"I’m the most successful indie musician in the country, and no one has a clue who I am.”
Gavin Dunne is sitting in his recording studio; a shoebox spare room in the two-bed apartment he shares with his girlfriend in Cork.
Last year, under his working title ‘Miracle of Sound’ he had over 6m streams on Spotify. His YouTube channel has, at time of going to press, over 54m views — a figure soaring by the month.
So why does no one know who he is?
Based in Cork, Dunne has managed to tap into a fanbase that is niche but boasts a massive worldwide audience.
“The thing about the Miracle of Sound project is that a lot of it is based on other subject matter. I would say about 60%-70% of the songs I’ve released are based on character stories from movies or games or TV shows. The music I make for each song has to fit somehow with that theme, or that world or that universe. The genre is completely different with every song,” he explains.
Gamers, sci-fi fans and fantasy enthusiasts from across the world have been lapping up these musical homages in their droves, streaming his tracks online and buying his albums from iTunes and Bandcamp. All these revenue streams add up, and mean he has been able to make a living solely from the ‘Miracle of Sound’.
“On the internet, because it’s so popular, people assume I’m in this big fancy studio with huge desks everywhere and guys pressing play for me. I do everything myself on this screen here,” he says, gesturing to a computer monitor.
About half a dozen guitars of various types are propped against the wall and a music keyboard sits on the desk. Using software, Dunne can use the keyboard to record a wide selection of virtual instruments.
By way of demonstration he randomly bashes his keyboard and an animated drumkit on his screen responds. Working alone, he records each instrument and vocals separately, and lays them over each other to form a single track.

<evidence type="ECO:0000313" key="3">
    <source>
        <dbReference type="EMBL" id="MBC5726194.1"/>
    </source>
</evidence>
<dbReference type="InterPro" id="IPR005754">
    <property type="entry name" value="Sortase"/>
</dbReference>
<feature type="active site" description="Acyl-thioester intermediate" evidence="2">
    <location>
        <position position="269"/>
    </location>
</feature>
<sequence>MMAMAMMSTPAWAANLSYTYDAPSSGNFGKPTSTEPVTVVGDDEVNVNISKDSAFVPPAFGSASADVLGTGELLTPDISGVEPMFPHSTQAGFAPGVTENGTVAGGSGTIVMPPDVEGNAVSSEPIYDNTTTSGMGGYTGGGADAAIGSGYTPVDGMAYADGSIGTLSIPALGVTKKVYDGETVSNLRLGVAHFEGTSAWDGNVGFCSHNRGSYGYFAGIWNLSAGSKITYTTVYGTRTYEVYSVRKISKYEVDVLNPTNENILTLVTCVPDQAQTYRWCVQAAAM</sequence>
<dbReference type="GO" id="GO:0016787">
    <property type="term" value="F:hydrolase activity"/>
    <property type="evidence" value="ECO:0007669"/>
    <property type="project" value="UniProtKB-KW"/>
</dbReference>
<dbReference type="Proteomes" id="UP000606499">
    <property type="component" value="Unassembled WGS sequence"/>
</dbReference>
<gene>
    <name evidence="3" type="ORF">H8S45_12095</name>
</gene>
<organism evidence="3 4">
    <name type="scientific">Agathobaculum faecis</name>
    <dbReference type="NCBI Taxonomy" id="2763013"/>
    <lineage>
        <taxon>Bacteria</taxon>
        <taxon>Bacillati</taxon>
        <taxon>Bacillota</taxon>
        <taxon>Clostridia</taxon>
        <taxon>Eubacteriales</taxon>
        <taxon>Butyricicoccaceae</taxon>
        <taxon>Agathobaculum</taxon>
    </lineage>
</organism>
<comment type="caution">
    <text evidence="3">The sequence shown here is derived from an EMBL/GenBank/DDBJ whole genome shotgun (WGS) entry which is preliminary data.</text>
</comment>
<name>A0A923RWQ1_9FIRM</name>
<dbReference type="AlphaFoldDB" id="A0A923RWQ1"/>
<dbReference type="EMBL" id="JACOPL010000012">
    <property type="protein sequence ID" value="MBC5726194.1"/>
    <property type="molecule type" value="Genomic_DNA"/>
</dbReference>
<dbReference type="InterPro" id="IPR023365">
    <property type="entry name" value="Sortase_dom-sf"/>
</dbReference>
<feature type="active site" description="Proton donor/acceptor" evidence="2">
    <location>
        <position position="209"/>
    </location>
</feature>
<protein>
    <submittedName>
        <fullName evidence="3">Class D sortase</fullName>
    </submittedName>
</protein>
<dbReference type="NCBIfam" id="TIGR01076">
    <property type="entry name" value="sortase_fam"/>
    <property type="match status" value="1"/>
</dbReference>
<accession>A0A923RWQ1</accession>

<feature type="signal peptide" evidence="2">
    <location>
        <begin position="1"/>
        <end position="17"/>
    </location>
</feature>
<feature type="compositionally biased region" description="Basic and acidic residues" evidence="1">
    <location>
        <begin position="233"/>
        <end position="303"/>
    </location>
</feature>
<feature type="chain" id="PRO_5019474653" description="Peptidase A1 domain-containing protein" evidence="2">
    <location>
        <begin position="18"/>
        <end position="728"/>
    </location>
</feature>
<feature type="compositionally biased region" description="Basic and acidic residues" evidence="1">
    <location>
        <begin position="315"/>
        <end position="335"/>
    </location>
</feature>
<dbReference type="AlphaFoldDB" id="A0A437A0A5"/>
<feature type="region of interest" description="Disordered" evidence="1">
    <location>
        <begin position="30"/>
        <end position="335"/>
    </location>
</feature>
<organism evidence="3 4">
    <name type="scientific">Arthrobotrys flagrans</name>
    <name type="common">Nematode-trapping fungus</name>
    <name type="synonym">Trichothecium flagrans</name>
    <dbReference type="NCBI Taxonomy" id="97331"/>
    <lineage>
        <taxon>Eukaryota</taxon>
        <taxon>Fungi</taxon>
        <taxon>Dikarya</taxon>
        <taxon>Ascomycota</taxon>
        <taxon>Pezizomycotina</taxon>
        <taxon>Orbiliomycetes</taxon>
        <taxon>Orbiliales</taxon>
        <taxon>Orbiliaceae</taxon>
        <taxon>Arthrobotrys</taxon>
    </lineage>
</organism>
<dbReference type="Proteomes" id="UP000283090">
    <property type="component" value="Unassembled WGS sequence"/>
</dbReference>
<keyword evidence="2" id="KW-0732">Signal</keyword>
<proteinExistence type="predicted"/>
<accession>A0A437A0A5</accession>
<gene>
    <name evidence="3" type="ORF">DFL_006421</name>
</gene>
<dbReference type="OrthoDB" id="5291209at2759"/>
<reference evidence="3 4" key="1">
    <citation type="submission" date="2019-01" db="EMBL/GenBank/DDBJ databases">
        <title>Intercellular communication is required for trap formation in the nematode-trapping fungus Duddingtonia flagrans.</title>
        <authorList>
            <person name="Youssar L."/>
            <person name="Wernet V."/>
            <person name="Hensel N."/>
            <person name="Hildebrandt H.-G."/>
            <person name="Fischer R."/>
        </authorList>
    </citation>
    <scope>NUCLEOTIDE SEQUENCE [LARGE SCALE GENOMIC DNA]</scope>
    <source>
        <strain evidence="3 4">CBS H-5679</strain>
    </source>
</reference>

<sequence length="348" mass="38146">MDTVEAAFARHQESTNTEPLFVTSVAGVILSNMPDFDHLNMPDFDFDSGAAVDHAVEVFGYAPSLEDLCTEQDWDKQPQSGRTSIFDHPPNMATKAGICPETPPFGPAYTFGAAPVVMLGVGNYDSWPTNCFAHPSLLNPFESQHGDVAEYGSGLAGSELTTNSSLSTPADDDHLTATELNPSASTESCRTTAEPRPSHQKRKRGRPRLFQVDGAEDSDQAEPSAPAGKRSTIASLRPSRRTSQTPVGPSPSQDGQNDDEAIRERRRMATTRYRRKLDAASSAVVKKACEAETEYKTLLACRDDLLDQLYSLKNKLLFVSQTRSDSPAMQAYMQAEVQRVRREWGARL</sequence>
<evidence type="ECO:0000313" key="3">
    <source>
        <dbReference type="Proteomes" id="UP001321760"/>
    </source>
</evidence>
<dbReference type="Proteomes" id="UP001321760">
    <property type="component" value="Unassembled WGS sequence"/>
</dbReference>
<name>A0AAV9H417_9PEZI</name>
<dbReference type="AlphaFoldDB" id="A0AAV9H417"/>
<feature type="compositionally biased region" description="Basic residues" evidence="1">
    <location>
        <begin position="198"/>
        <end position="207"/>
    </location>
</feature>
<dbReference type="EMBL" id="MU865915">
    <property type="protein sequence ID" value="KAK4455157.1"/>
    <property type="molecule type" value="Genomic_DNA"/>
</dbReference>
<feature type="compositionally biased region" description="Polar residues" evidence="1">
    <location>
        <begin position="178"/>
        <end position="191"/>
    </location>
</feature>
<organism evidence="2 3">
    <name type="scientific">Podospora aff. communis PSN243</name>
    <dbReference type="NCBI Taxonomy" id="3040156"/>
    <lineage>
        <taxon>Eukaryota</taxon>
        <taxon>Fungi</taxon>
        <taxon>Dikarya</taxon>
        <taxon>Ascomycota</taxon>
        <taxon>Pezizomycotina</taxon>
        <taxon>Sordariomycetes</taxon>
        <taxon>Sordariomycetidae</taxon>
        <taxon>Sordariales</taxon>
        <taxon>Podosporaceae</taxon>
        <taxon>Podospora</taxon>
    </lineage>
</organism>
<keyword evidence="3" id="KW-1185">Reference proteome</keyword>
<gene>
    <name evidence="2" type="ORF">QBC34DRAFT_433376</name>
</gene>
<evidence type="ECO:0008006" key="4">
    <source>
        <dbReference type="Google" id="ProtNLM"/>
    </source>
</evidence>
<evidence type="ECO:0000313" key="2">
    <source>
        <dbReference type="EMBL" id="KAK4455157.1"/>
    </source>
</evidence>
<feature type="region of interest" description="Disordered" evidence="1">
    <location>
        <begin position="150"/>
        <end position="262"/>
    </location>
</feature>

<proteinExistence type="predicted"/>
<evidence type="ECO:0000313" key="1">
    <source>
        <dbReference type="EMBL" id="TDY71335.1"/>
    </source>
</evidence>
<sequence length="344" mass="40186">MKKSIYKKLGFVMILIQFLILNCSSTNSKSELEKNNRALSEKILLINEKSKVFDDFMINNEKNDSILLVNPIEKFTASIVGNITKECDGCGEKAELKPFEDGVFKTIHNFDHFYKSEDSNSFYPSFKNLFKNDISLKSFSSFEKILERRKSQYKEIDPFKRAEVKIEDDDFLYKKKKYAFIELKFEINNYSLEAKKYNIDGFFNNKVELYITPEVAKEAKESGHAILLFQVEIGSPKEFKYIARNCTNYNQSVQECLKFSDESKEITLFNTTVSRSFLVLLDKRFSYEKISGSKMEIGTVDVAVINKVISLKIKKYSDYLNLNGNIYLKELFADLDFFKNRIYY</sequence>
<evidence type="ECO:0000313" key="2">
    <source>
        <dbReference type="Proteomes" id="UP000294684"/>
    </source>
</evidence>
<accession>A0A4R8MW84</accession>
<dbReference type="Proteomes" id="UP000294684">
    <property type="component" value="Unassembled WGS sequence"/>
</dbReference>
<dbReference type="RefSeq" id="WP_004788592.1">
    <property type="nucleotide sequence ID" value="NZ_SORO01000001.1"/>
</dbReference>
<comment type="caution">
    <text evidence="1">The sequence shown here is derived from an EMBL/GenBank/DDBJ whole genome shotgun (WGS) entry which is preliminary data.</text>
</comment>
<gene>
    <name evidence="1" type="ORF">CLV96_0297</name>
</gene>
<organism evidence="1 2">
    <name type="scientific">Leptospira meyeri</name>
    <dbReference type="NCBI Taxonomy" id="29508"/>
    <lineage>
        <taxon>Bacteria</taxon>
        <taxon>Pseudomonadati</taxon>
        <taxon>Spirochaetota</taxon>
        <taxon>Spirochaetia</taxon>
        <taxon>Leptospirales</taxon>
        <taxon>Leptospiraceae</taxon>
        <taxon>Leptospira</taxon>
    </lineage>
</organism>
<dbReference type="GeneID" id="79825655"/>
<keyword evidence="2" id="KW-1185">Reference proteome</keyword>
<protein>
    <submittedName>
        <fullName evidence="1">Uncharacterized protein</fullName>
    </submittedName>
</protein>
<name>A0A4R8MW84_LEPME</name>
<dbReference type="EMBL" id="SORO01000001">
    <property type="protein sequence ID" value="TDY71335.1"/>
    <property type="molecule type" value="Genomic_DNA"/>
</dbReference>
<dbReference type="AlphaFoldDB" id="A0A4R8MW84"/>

“I just did a Guardians of the Galaxy one that sounds really like a late 70s, early 80s rock-pop kind of sound which would tie in with the soundtrack of the movie. So I had to use a lot of tricks to make it sound old. But then if I’m doing something for a big fantasy song, like something from Game of Thrones, that would be with much more cello and strings and dulcimer — all the stuff that they would have from the show. I love that, it means every single song is a new challenge. How do I overcome this? How do I make it sound right for the subject matter?”
Dunne’s success emerged from a past failure. He happened upon this unconventional way of making a living when Lotus Lullaby, his previous band, broke up.
“I had put a lot of time and passion into it, so I was pissed off and upset and I was playing video games to cheer myself up. I wrote a stupid song, for the laugh, about one of the characters and put it on the internet.
“It got some attention and I thought, maybe I’ll do another one. So I did a song about a character from a game, Mass Effect, called Commander Shepard and that song just exploded.
“It went viral and I thought maybe there’s a niche here worth exploring.”
Now Dunne’s body of work of some 120 tracks has proved so successful game companies are sending him advance footage from upcoming releases so that he will have a song out to coincide with the game’s launch. It’s a mutually beneficial deal that gives him new material and the game some publicity.
He has also signed some marketing deals, all off the back of his viral success.
“The YouTube views have doubled every year. Right now I’m doing anything between 2.5 million-3 million month, which is insane.
“It’s like half of Ireland every month. Some months I’ll get more than U2 and I have more subscribers than Jedward, and nobody knows who I am,” he laughs.
Having provided a track for the soundtrack of one video game, Dunne says it is an area he would like to do more in as a ‘bonus’.
“I have no reason to stop doing what I’m doing now. I love it. It’s pretty much my dream job,” he says, adding that the income is enough to get by, and is more than he earned in any of his previous day jobs in retail.
“It’s clearly doing pretty well but you never know. You’re only as good as your last song, so they say.
“But I love it, I absolutely love it. Who wouldn’t?”
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